Hornets known as Asian giant hornets have killed over dozens of people in China and are responsible for hurting over 1,500 others with their potent deadly sting.
The Asian giant hornet, known in the scientific world as Vespa mandarinia, has venom which annihilates the body’s red blood cells and that in turn might result in kidney failure and death, explained Justin Schmidt, an entomologist located at the Southwest Biological Institute in Arizona.
But an ever bigger worry than the deadliness of the venom is allergy, Schmidt says. Just like with regular bees, some of the population is more sensitive to their sting than others and just one puncture can generate a possibly fatal anaphylactic reaction, if the person has his or her airway blocked or they slip into cardiac arrest.
These giant Asian hornet attacks have been going strong since July. People in three different cities in the Shaanxi province have gotten attacked the most. Among those injured, about 200 are getting treatment in hospitals near there.
To look at the Asian giant hornet, which is the biggest hornet species on Earth, it appears like something out of a horror movie. It looks like a mutant and has a body that is built not to mess with, said Christopher K. Starr, professor of entomology at the University of the West Indies.
These hornets are all over Southeast and East Asia, in such countries such as Japan, Nepal, Korea, India, and of course China. When they are found, one sees just how gargantuan they are.
The giant hornet spreads out to around 1.4 to 1.5 inches (3.5 to 4.0 cm). That is basically the size of an adult human male’s thumb. The queens are even larger, having bodies that can grow longer than 2 inches (5 cm).
The aggressive species feed to their offspring the larvae of other insects and use their jaws to break off the heads and limbs of all the prey they catch.
They have an attraction to the sweat of human beings. They also are drawn to the smells of alcohol, and things that have a sweet taste.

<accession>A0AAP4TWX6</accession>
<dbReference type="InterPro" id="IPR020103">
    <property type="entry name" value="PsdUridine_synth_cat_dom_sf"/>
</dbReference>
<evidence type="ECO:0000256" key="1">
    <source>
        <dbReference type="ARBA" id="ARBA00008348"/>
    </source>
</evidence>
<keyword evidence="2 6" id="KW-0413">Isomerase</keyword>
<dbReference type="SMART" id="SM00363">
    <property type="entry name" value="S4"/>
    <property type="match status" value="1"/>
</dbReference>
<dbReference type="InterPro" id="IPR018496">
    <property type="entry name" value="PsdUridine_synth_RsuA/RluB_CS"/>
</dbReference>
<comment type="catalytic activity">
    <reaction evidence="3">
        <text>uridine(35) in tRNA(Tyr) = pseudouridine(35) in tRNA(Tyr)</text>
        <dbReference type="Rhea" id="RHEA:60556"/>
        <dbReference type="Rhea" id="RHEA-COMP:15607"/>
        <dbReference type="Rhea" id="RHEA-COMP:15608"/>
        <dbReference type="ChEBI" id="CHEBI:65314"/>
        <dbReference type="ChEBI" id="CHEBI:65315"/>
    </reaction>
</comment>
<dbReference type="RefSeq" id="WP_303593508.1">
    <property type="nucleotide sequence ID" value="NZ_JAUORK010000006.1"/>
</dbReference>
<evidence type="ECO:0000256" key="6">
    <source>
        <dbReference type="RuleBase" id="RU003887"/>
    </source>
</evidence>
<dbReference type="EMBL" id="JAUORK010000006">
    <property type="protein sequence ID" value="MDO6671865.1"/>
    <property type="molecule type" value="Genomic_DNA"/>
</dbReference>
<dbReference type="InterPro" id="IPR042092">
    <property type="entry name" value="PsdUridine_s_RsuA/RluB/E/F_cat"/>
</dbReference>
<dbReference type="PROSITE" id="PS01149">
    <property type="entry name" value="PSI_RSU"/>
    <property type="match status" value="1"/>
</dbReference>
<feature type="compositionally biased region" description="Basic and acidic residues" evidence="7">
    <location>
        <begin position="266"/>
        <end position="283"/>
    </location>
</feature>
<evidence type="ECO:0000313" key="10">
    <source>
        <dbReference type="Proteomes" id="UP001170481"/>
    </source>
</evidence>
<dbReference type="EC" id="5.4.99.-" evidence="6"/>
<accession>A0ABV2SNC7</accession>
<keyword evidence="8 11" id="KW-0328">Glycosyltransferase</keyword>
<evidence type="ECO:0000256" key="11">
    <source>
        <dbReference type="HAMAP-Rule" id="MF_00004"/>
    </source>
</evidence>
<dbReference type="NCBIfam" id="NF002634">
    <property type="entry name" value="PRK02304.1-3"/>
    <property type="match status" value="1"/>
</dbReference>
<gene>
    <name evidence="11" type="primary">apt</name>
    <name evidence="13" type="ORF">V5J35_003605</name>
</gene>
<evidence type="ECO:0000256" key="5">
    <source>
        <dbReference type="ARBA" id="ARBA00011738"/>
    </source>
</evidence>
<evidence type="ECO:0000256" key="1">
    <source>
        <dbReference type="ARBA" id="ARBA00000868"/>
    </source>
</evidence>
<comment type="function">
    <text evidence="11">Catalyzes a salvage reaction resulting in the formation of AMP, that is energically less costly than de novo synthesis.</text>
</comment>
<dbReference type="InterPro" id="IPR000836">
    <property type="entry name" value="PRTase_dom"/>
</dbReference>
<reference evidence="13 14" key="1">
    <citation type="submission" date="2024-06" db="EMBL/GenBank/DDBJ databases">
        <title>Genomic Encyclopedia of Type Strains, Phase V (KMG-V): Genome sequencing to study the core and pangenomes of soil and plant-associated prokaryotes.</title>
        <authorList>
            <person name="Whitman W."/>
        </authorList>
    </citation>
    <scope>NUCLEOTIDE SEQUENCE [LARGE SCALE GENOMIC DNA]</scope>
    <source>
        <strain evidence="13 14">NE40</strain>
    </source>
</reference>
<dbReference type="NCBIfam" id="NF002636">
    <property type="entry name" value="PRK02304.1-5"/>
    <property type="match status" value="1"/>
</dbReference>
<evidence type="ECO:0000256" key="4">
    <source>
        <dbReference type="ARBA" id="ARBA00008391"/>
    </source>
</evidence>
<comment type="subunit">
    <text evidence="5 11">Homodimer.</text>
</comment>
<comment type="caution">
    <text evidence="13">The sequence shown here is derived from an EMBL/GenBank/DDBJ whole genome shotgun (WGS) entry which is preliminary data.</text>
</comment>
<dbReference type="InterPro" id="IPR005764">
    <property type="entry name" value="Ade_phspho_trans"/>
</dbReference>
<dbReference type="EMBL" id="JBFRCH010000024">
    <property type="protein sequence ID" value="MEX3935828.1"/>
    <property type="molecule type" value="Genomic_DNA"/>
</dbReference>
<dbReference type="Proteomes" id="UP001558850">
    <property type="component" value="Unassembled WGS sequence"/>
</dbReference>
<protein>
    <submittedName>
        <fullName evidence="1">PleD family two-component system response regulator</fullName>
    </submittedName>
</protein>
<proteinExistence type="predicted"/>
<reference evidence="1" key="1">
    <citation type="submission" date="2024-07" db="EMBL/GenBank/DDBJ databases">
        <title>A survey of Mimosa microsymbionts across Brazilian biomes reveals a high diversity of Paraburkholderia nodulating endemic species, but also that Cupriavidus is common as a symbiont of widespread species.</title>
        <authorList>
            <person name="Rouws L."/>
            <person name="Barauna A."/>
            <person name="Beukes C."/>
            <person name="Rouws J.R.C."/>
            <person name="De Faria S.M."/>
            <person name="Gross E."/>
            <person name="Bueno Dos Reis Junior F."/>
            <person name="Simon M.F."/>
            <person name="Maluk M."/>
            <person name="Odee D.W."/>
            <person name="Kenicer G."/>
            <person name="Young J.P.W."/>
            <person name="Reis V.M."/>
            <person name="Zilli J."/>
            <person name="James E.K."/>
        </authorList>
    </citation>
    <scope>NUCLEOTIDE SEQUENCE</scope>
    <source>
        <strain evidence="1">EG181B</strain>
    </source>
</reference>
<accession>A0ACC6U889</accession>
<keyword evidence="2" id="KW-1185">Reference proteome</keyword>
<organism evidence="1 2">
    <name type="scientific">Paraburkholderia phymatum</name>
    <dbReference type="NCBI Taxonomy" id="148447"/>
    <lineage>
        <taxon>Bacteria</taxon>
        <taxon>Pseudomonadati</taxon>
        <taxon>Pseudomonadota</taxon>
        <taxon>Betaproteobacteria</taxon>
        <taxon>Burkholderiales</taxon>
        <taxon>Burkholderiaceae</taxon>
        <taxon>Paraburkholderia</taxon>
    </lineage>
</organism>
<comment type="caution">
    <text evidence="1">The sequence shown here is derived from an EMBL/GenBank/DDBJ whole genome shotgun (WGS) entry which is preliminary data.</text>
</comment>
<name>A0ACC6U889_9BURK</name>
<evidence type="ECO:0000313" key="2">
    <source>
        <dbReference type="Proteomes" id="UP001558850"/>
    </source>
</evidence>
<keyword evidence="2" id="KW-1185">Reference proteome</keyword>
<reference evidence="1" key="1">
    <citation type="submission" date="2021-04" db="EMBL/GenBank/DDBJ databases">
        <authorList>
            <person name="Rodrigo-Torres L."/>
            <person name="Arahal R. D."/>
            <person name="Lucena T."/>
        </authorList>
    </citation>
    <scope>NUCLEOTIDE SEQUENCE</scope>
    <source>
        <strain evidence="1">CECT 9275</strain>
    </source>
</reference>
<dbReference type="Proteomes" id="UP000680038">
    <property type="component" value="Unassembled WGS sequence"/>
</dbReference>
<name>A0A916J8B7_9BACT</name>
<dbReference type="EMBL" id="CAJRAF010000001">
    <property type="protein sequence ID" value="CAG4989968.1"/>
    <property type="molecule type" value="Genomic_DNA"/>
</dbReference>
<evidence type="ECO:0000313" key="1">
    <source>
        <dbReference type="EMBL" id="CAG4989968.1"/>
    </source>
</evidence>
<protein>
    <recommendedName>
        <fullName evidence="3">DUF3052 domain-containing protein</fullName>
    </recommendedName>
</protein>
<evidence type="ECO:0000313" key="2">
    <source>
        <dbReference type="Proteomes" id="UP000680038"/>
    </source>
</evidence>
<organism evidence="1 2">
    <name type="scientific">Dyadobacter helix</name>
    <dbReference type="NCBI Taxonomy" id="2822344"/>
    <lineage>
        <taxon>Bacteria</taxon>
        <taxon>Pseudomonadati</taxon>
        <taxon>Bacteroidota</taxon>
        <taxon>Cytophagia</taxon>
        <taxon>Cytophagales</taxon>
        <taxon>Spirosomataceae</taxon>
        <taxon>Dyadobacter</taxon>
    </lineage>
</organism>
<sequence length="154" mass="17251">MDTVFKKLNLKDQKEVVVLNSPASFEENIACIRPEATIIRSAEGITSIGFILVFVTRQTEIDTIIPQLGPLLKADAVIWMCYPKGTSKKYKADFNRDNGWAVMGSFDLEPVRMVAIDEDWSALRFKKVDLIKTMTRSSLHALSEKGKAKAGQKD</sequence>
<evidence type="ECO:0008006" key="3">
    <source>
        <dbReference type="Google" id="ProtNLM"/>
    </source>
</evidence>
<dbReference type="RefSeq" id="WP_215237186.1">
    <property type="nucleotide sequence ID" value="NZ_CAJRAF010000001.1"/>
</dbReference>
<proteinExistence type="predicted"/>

Each season when they breed, the giant hornets have around 1,000 to 2,000 offspring, Schmidt said, and this is average. They will dine on other insects such as honey bees and wasps, beginning organized attacks on the beehives of their targets.
The majority of hornet hives are hid away in isolated places, such as hollow tree or even below the ground.
It is very hard to prevent these kinds of attacks since the giant hornet nests are well hidden said Shunichi Makino, director general of the Hokkaido Research Center in Japan.
During summer and the first of fall, the giant hornets have entered schools that were filled with children and they also swooped down on unsuspecting field workers in China.
One of them was Mu Conghui, who got attacked in Ankang City while tending to her millet crop.
They were terrifying, she explained, the things went right for my head and also my arms and legs. Then all at once I could not move because I was being stung. Even now as I look at my limbs, they are completely covered in large infected sting holes.
Even after two months, 13 dialysis treatments and over 200 stitches have passed, Mu is still in the hospital and cannot move her legs.
This is mainly because the invasion of venom into the human body can cause allergic responses and compound organ failures, which then lead to death. Mu has been receiving the dialysis to help eradicate the poisons out of her body. In photographs, patients showed their deep, dark crater-scars spread all over their weakened bodies, the size and shape of bullets having been ripped into them.
Dr. Wang Xue, who is director of an intensive care unit at First Affiliated Hospital in China and a professional in the studies of the Asian giant hornet, warned in a Chinese government announcement that the hornets would most likely be more aggressive and vigorous during September and October, because this is their breeding time. They will not hibernate until December.